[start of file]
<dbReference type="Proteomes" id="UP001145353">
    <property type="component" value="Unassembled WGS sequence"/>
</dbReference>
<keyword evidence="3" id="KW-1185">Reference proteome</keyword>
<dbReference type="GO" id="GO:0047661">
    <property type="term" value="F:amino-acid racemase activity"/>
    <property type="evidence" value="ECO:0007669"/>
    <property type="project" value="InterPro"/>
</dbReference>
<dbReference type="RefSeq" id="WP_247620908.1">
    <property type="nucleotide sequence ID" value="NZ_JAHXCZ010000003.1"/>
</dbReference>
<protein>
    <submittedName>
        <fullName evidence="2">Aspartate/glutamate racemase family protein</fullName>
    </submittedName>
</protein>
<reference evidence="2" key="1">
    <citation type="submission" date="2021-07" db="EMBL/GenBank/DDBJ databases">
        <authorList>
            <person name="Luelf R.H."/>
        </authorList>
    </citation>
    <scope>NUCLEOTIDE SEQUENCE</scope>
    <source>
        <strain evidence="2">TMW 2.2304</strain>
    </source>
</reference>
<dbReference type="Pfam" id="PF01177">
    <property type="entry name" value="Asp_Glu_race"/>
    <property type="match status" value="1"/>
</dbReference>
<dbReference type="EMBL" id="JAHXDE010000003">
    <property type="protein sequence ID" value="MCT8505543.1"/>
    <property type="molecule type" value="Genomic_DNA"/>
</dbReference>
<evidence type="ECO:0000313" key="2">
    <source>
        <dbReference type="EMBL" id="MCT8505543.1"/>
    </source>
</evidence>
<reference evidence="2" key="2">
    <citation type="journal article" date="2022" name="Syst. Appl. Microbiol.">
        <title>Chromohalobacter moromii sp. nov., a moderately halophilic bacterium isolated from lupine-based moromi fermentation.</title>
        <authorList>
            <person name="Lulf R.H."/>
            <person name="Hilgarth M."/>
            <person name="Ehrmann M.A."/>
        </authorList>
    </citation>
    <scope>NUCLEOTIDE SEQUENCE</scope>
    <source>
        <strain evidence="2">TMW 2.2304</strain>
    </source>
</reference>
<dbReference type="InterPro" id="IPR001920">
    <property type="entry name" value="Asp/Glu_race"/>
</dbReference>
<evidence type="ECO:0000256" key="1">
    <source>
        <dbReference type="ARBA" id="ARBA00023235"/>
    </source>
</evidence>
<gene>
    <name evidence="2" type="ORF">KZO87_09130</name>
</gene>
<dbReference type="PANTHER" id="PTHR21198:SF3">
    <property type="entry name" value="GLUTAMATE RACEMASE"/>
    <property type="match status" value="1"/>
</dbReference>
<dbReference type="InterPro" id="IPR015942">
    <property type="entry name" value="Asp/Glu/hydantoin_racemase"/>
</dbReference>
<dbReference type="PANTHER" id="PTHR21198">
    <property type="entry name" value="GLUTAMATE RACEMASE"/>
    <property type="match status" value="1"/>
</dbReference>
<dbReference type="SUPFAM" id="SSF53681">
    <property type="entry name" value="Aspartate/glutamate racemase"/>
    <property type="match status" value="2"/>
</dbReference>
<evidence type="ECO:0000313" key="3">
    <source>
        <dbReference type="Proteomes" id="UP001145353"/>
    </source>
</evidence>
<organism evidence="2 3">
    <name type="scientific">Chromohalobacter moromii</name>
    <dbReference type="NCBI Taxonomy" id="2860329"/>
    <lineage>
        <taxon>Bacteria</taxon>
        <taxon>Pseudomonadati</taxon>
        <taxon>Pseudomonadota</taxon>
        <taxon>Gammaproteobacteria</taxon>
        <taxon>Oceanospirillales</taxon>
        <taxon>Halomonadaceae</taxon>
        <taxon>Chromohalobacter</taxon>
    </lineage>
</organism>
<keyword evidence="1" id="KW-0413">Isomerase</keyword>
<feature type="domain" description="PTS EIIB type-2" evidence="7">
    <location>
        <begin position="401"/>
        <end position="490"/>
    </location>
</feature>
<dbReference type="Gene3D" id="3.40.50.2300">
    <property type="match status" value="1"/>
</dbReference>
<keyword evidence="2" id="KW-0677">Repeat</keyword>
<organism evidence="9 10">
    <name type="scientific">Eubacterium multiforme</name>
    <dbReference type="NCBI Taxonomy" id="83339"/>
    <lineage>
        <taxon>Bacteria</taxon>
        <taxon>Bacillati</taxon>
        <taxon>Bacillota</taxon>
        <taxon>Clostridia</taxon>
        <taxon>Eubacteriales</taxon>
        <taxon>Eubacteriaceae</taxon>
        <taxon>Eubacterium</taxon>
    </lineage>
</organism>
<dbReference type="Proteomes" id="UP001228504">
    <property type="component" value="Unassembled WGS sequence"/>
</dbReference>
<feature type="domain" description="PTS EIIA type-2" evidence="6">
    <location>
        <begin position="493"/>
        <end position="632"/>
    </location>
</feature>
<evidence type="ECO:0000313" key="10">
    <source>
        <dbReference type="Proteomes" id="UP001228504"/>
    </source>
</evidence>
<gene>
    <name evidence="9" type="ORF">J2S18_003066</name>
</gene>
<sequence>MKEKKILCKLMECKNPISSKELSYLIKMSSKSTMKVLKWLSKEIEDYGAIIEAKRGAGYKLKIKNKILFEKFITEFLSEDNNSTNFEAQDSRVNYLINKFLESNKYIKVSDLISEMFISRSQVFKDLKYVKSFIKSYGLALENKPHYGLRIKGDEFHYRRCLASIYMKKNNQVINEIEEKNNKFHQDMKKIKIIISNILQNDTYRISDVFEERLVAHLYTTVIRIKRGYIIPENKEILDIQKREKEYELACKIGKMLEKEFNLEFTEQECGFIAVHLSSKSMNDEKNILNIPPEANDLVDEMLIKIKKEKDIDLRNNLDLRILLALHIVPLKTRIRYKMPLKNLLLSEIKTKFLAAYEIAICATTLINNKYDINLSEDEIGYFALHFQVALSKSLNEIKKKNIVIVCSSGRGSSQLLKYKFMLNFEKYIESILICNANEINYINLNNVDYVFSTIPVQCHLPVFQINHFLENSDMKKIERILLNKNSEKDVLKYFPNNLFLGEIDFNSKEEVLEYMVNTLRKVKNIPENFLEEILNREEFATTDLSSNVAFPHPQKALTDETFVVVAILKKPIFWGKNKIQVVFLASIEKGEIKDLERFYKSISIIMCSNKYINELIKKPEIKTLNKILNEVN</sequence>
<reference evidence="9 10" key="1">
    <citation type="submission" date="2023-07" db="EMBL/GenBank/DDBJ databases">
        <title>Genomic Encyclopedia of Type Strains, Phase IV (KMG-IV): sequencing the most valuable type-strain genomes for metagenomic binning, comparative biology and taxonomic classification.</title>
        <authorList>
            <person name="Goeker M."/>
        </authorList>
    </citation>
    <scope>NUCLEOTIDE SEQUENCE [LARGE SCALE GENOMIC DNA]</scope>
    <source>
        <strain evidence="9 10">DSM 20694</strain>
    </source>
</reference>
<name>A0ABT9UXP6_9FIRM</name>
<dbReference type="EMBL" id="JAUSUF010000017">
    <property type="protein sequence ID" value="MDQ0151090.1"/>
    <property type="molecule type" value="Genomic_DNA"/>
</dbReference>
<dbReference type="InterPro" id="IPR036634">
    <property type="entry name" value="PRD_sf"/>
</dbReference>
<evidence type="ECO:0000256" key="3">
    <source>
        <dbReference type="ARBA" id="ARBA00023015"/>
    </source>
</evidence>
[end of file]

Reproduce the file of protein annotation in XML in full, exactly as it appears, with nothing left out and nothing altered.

<dbReference type="Proteomes" id="UP001145353">
    <property type="component" value="Unassembled WGS sequence"/>
</dbReference>
<keyword evidence="3" id="KW-1185">Reference proteome</keyword>
<dbReference type="GO" id="GO:0047661">
    <property type="term" value="F:amino-acid racemase activity"/>
    <property type="evidence" value="ECO:0007669"/>
    <property type="project" value="InterPro"/>
</dbReference>
<dbReference type="RefSeq" id="WP_247620908.1">
    <property type="nucleotide sequence ID" value="NZ_JAHXCZ010000003.1"/>
</dbReference>
<protein>
    <submittedName>
        <fullName evidence="2">Aspartate/glutamate racemase family protein</fullName>
    </submittedName>
</protein>
<reference evidence="2" key="1">
    <citation type="submission" date="2021-07" db="EMBL/GenBank/DDBJ databases">
        <authorList>
            <person name="Luelf R.H."/>
        </authorList>
    </citation>
    <scope>NUCLEOTIDE SEQUENCE</scope>
    <source>
        <strain evidence="2">TMW 2.2304</strain>
    </source>
</reference>
<dbReference type="Pfam" id="PF01177">
    <property type="entry name" value="Asp_Glu_race"/>
    <property type="match status" value="1"/>
</dbReference>
<dbReference type="EMBL" id="JAHXDE010000003">
    <property type="protein sequence ID" value="MCT8505543.1"/>
    <property type="molecule type" value="Genomic_DNA"/>
</dbReference>
<evidence type="ECO:0000313" key="2">
    <source>
        <dbReference type="EMBL" id="MCT8505543.1"/>
    </source>
</evidence>
<reference evidence="2" key="2">
    <citation type="journal article" date="2022" name="Syst. Appl. Microbiol.">
        <title>Chromohalobacter moromii sp. nov., a moderately halophilic bacterium isolated from lupine-based moromi fermentation.</title>
        <authorList>
            <person name="Lulf R.H."/>
            <person name="Hilgarth M."/>
            <person name="Ehrmann M.A."/>
        </authorList>
    </citation>
    <scope>NUCLEOTIDE SEQUENCE</scope>
    <source>
        <strain evidence="2">TMW 2.2304</strain>
    </source>
</reference>
<dbReference type="InterPro" id="IPR001920">
    <property type="entry name" value="Asp/Glu_race"/>
</dbReference>
<evidence type="ECO:0000256" key="1">
    <source>
        <dbReference type="ARBA" id="ARBA00023235"/>
    </source>
</evidence>
<gene>
    <name evidence="2" type="ORF">KZO87_09130</name>
</gene>
<dbReference type="PANTHER" id="PTHR21198:SF3">
    <property type="entry name" value="GLUTAMATE RACEMASE"/>
    <property type="match status" value="1"/>
</dbReference>
<dbReference type="InterPro" id="IPR015942">
    <property type="entry name" value="Asp/Glu/hydantoin_racemase"/>
</dbReference>
<dbReference type="PANTHER" id="PTHR21198">
    <property type="entry name" value="GLUTAMATE RACEMASE"/>
    <property type="match status" value="1"/>
</dbReference>
<dbReference type="SUPFAM" id="SSF53681">
    <property type="entry name" value="Aspartate/glutamate racemase"/>
    <property type="match status" value="2"/>
</dbReference>
<evidence type="ECO:0000313" key="3">
    <source>
        <dbReference type="Proteomes" id="UP001145353"/>
    </source>
</evidence>
<organism evidence="2 3">
    <name type="scientific">Chromohalobacter moromii</name>
    <dbReference type="NCBI Taxonomy" id="2860329"/>
    <lineage>
        <taxon>Bacteria</taxon>
        <taxon>Pseudomonadati</taxon>
        <taxon>Pseudomonadota</taxon>
        <taxon>Gammaproteobacteria</taxon>
        <taxon>Oceanospirillales</taxon>
        <taxon>Halomonadaceae</taxon>
        <taxon>Chromohalobacter</taxon>
    </lineage>
</organism>
<keyword evidence="1" id="KW-0413">Isomerase</keyword>
<feature type="domain" description="PTS EIIB type-2" evidence="7">
    <location>
        <begin position="401"/>
        <end position="490"/>
    </location>
</feature>
<dbReference type="Gene3D" id="3.40.50.2300">
    <property type="match status" value="1"/>
</dbReference>
<keyword evidence="2" id="KW-0677">Repeat</keyword>
<organism evidence="9 10">
    <name type="scientific">Eubacterium multiforme</name>
    <dbReference type="NCBI Taxonomy" id="83339"/>
    <lineage>
        <taxon>Bacteria</taxon>
        <taxon>Bacillati</taxon>
        <taxon>Bacillota</taxon>
        <taxon>Clostridia</taxon>
        <taxon>Eubacteriales</taxon>
        <taxon>Eubacteriaceae</taxon>
        <taxon>Eubacterium</taxon>
    </lineage>
</organism>
<dbReference type="Proteomes" id="UP001228504">
    <property type="component" value="Unassembled WGS sequence"/>
</dbReference>
<feature type="domain" description="PTS EIIA type-2" evidence="6">
    <location>
        <begin position="493"/>
        <end position="632"/>
    </location>
</feature>
<evidence type="ECO:0000313" key="10">
    <source>
        <dbReference type="Proteomes" id="UP001228504"/>
    </source>
</evidence>
<gene>
    <name evidence="9" type="ORF">J2S18_003066</name>
</gene>
<sequence>MKEKKILCKLMECKNPISSKELSYLIKMSSKSTMKVLKWLSKEIEDYGAIIEAKRGAGYKLKIKNKILFEKFITEFLSEDNNSTNFEAQDSRVNYLINKFLESNKYIKVSDLISEMFISRSQVFKDLKYVKSFIKSYGLALENKPHYGLRIKGDEFHYRRCLASIYMKKNNQVINEIEEKNNKFHQDMKKIKIIISNILQNDTYRISDVFEERLVAHLYTTVIRIKRGYIIPENKEILDIQKREKEYELACKIGKMLEKEFNLEFTEQECGFIAVHLSSKSMNDEKNILNIPPEANDLVDEMLIKIKKEKDIDLRNNLDLRILLALHIVPLKTRIRYKMPLKNLLLSEIKTKFLAAYEIAICATTLINNKYDINLSEDEIGYFALHFQVALSKSLNEIKKKNIVIVCSSGRGSSQLLKYKFMLNFEKYIESILICNANEINYINLNNVDYVFSTIPVQCHLPVFQINHFLENSDMKKIERILLNKNSEKDVLKYFPNNLFLGEIDFNSKEEVLEYMVNTLRKVKNIPENFLEEILNREEFATTDLSSNVAFPHPQKALTDETFVVVAILKKPIFWGKNKIQVVFLASIEKGEIKDLERFYKSISIIMCSNKYINELIKKPEIKTLNKILNEVN</sequence>
<reference evidence="9 10" key="1">
    <citation type="submission" date="2023-07" db="EMBL/GenBank/DDBJ databases">
        <title>Genomic Encyclopedia of Type Strains, Phase IV (KMG-IV): sequencing the most valuable type-strain genomes for metagenomic binning, comparative biology and taxonomic classification.</title>
        <authorList>
            <person name="Goeker M."/>
        </authorList>
    </citation>
    <scope>NUCLEOTIDE SEQUENCE [LARGE SCALE GENOMIC DNA]</scope>
    <source>
        <strain evidence="9 10">DSM 20694</strain>
    </source>
</reference>
<name>A0ABT9UXP6_9FIRM</name>
<dbReference type="EMBL" id="JAUSUF010000017">
    <property type="protein sequence ID" value="MDQ0151090.1"/>
    <property type="molecule type" value="Genomic_DNA"/>
</dbReference>
<dbReference type="InterPro" id="IPR036634">
    <property type="entry name" value="PRD_sf"/>
</dbReference>
<evidence type="ECO:0000256" key="3">
    <source>
        <dbReference type="ARBA" id="ARBA00023015"/>
    </source>
</evidence>